Nicotine pouches have the potential to be a “credible, viable, and safer” alternative to deadly cigarettes, but nicotine illiteracy and a lack of research need to be addressed for the category to reach its full potential, a new report has found.
Nicotine pouches have experienced explosive growth since their introduction in 2014. In the US, average weekly nicotine pouch volumes grew from just under 100,000 units in January 2019 to more than 2.5 million in July 2020, according to statistics cited in the report.
In light of nicotine pouches increasing popularity the report, entitled Nicotine pouches- a research and regulatory policy agenda to maximise public health benefits and minimise harms, aims to review currently available data on the product regarding its harm reduction potential.
The authors, Dr. Sudhanshu Patwardhan from the Centre for Health Research and Education (CHRE) in the UK and Dr. Karl Olof Fagerström, a nicotine researcher and member of the Snus Commission, also identifiy existing research gaps and possible regulatory approaches to avoid “unintended consequences”.
“Nicotine pouches can be reasonably expected to be of harm reduction potential if used for complete substitution by current users of risky forms of smoked and smokeless tobacco,” the authors write.
“However, consumers, regulators as well as healthcare professionals would need much more information than currently available to be confident about the net potential benefit of a new nicotine product category such as nicotine pouches.”
Similar in appearance to Swedish snus, nicotine pouches are placed between the lip and gum. The pouches contain dehydrated nicotine, stabilizers, and flavouring encased in a pouch made primarily of plant fibers.
As nicotine pouches don’t contain leaf tobacco, regulations vary widely. In some countries they are banned outright, while other countries treat nicotine pouches like other traditional tobacco products.
The report notes that nicotine pouches have been introduced in many countries with “little or no dialogue or buy-in” from regulators, public health experts, healthcare professionals, or consumers. This dynamic has raised “concerns” among tobacco control advocates, the authors add.
Specific concerns include aggressive marketing tactics as well as fears that flavoured nicotine pouches may appeal to youth and thus become a “gateway” to nicotine addiction.
Research priorities for nicotine pouches
To help improve knowledge and awareness about nicotine pouches as a tobacco harm reduction (THR) tool, the report lays out a comprehensive research agenda.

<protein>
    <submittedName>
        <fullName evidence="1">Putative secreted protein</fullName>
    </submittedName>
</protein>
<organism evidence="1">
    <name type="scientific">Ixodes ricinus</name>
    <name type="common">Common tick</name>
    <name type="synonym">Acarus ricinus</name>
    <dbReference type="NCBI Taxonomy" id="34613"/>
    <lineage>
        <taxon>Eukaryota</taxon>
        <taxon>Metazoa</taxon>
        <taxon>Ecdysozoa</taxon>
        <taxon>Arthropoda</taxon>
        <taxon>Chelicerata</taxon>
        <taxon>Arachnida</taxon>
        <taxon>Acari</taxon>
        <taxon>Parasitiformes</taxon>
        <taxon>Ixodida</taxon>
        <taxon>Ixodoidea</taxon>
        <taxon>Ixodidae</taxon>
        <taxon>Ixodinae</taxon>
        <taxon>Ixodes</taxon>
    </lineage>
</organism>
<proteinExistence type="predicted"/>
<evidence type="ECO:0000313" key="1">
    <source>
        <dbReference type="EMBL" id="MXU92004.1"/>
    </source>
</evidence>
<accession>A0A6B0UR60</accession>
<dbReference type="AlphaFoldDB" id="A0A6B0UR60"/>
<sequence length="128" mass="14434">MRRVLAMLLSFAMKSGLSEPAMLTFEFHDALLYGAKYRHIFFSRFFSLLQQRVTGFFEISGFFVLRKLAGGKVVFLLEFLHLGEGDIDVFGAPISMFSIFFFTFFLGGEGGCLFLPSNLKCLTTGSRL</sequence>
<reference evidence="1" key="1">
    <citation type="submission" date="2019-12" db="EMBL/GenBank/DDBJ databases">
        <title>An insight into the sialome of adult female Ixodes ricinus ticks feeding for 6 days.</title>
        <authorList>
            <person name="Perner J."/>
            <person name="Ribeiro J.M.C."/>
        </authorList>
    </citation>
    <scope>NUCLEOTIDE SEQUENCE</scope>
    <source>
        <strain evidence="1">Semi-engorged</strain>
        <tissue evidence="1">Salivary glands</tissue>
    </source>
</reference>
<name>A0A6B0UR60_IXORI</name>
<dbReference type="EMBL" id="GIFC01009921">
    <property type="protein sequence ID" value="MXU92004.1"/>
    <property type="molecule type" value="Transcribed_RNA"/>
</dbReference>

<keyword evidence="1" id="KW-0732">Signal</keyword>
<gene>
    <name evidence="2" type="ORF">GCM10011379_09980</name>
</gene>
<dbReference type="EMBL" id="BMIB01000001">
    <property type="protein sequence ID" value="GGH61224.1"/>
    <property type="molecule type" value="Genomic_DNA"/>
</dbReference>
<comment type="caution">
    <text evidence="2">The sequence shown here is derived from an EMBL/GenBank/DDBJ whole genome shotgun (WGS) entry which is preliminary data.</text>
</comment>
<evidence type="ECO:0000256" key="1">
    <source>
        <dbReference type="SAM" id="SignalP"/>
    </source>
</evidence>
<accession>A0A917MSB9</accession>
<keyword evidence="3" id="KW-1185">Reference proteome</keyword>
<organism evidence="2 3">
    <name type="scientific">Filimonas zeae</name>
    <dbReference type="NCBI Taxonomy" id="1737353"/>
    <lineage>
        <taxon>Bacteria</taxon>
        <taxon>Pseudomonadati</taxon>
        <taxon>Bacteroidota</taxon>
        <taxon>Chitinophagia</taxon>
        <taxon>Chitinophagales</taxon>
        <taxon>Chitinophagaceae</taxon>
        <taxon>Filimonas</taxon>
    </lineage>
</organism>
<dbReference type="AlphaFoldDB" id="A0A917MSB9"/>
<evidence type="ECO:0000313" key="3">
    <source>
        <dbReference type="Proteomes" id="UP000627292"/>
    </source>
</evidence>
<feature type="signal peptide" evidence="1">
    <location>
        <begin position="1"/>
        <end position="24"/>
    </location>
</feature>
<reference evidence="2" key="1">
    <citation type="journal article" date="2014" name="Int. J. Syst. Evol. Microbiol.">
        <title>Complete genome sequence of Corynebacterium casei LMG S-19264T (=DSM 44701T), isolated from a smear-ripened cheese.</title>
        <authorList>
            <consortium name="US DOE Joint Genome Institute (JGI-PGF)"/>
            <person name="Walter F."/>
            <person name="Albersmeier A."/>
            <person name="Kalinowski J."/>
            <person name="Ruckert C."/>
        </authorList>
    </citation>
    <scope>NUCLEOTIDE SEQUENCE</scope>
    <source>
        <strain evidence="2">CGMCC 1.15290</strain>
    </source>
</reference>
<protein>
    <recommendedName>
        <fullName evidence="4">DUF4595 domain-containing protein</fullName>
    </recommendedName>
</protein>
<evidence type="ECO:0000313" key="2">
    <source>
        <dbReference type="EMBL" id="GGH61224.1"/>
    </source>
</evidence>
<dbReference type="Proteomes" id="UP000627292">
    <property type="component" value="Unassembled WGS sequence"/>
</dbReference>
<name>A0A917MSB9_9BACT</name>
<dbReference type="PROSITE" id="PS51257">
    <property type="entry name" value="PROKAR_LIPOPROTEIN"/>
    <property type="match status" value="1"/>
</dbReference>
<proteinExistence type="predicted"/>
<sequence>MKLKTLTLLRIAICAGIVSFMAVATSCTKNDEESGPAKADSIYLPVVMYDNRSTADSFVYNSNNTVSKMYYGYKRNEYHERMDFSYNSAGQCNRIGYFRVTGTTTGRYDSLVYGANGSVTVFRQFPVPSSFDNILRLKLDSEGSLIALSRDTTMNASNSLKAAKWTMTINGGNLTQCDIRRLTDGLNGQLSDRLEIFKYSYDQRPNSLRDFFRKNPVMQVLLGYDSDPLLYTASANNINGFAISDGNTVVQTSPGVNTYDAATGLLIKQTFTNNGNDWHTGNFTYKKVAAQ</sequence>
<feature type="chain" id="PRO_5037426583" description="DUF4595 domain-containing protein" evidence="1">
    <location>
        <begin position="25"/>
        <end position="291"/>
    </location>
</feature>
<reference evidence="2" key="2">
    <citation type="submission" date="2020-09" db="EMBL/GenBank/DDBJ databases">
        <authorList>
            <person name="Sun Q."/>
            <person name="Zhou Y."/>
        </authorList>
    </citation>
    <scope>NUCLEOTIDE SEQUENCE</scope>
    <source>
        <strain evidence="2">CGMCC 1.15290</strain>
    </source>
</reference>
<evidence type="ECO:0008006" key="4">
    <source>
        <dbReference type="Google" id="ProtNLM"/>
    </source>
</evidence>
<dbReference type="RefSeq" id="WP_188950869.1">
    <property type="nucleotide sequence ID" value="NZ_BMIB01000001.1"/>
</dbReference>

Suggested topics for future studies include product chemistry, pharmacokinetics, and optimal nicotine levels, as well as research to determine the absolute and relative safety of nicotine pouches.
Other research questions that need to be answered include looking at who the intended consumers are, the likelihood of unintended use, and whether communication is understood.
The authors also recommend conducting studies related to product switching and whether nicotine pouches alter people’s intentions to give up tobacco and nicotine use.
Addressing ‘nicotine illiteracy’
In addition to existing research gaps, another major hurdle to establishing globally consistent regulations for nicotine products with harm reduction potential is widespread “nicotine illiteracy” among key stakeholders.
“As long as key influencers and decision makers wrongly consider nicotine in tobacco products to be carcinogenic and do not comprehend that nicotine can be used relatively safely…a launch of new products such as nicotine pouches is bound to evoke a negative knee jerk response,” the authors write.
They urge manufacturers to “plug the knowledge gaps around nicotine and THR among key stakeholder groups”, providing a “Stakeholder Matrix” for maximizing nicotine pouches’ harm reduction potential.
“A properly regulated, affordable, accessible, and appealing nicotine pouch category specifically targeted to current tobacco users as a cessation tool is much needed,” the authors conclude.
“A comprehensive research and nicotine education agenda will need to be prioritised by all stakeholders to maximise this category’s public health potential and minimise its unintended consequences.”